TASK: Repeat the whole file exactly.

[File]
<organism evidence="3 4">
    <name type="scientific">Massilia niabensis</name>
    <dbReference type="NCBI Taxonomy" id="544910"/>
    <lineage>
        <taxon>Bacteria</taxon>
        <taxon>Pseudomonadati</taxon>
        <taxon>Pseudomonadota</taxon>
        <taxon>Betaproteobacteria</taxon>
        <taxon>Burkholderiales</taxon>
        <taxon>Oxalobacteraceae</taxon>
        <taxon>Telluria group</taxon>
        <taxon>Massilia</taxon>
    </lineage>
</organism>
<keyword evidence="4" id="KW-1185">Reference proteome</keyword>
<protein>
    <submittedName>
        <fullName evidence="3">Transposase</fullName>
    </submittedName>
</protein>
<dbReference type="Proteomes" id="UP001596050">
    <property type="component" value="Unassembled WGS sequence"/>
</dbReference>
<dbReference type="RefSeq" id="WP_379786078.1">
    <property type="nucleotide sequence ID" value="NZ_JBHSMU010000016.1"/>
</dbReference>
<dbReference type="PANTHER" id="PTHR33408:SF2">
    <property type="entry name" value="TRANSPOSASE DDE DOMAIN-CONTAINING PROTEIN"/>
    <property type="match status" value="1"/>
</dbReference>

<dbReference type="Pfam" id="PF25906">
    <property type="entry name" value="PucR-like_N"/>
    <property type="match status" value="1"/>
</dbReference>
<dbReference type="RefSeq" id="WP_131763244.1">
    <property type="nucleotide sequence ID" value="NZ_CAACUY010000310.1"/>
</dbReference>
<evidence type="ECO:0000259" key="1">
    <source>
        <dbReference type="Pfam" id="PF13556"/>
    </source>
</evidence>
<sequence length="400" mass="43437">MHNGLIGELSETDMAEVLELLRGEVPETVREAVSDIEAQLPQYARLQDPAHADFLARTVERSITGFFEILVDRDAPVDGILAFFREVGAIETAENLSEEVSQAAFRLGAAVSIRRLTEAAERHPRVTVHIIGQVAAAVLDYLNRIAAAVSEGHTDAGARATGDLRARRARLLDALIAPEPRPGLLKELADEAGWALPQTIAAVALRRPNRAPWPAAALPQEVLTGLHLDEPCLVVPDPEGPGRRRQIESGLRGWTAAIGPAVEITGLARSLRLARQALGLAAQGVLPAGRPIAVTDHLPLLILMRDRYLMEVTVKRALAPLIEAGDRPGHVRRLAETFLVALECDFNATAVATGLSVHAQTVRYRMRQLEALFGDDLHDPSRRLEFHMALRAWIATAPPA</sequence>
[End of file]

<organism evidence="3 4">
    <name type="scientific">Massilia niabensis</name>
    <dbReference type="NCBI Taxonomy" id="544910"/>
    <lineage>
        <taxon>Bacteria</taxon>
        <taxon>Pseudomonadati</taxon>
        <taxon>Pseudomonadota</taxon>
        <taxon>Betaproteobacteria</taxon>
        <taxon>Burkholderiales</taxon>
        <taxon>Oxalobacteraceae</taxon>
        <taxon>Telluria group</taxon>
        <taxon>Massilia</taxon>
    </lineage>
</organism>
<keyword evidence="4" id="KW-1185">Reference proteome</keyword>
<protein>
    <submittedName>
        <fullName evidence="3">Transposase</fullName>
    </submittedName>
</protein>
<dbReference type="Proteomes" id="UP001596050">
    <property type="component" value="Unassembled WGS sequence"/>
</dbReference>
<dbReference type="RefSeq" id="WP_379786078.1">
    <property type="nucleotide sequence ID" value="NZ_JBHSMU010000016.1"/>
</dbReference>
<dbReference type="PANTHER" id="PTHR33408:SF2">
    <property type="entry name" value="TRANSPOSASE DDE DOMAIN-CONTAINING PROTEIN"/>
    <property type="match status" value="1"/>
</dbReference>

<dbReference type="Pfam" id="PF25906">
    <property type="entry name" value="PucR-like_N"/>
    <property type="match status" value="1"/>
</dbReference>
<dbReference type="RefSeq" id="WP_131763244.1">
    <property type="nucleotide sequence ID" value="NZ_CAACUY010000310.1"/>
</dbReference>
<evidence type="ECO:0000259" key="1">
    <source>
        <dbReference type="Pfam" id="PF13556"/>
    </source>
</evidence>
<sequence length="400" mass="43437">MHNGLIGELSETDMAEVLELLRGEVPETVREAVSDIEAQLPQYARLQDPAHADFLARTVERSITGFFEILVDRDAPVDGILAFFREVGAIETAENLSEEVSQAAFRLGAAVSIRRLTEAAERHPRVTVHIIGQVAAAVLDYLNRIAAAVSEGHTDAGARATGDLRARRARLLDALIAPEPRPGLLKELADEAGWALPQTIAAVALRRPNRAPWPAAALPQEVLTGLHLDEPCLVVPDPEGPGRRRQIESGLRGWTAAIGPAVEITGLARSLRLARQALGLAAQGVLPAGRPIAVTDHLPLLILMRDRYLMEVTVKRALAPLIEAGDRPGHVRRLAETFLVALECDFNATAVATGLSVHAQTVRYRMRQLEALFGDDLHDPSRRLEFHMALRAWIATAPPA</sequence>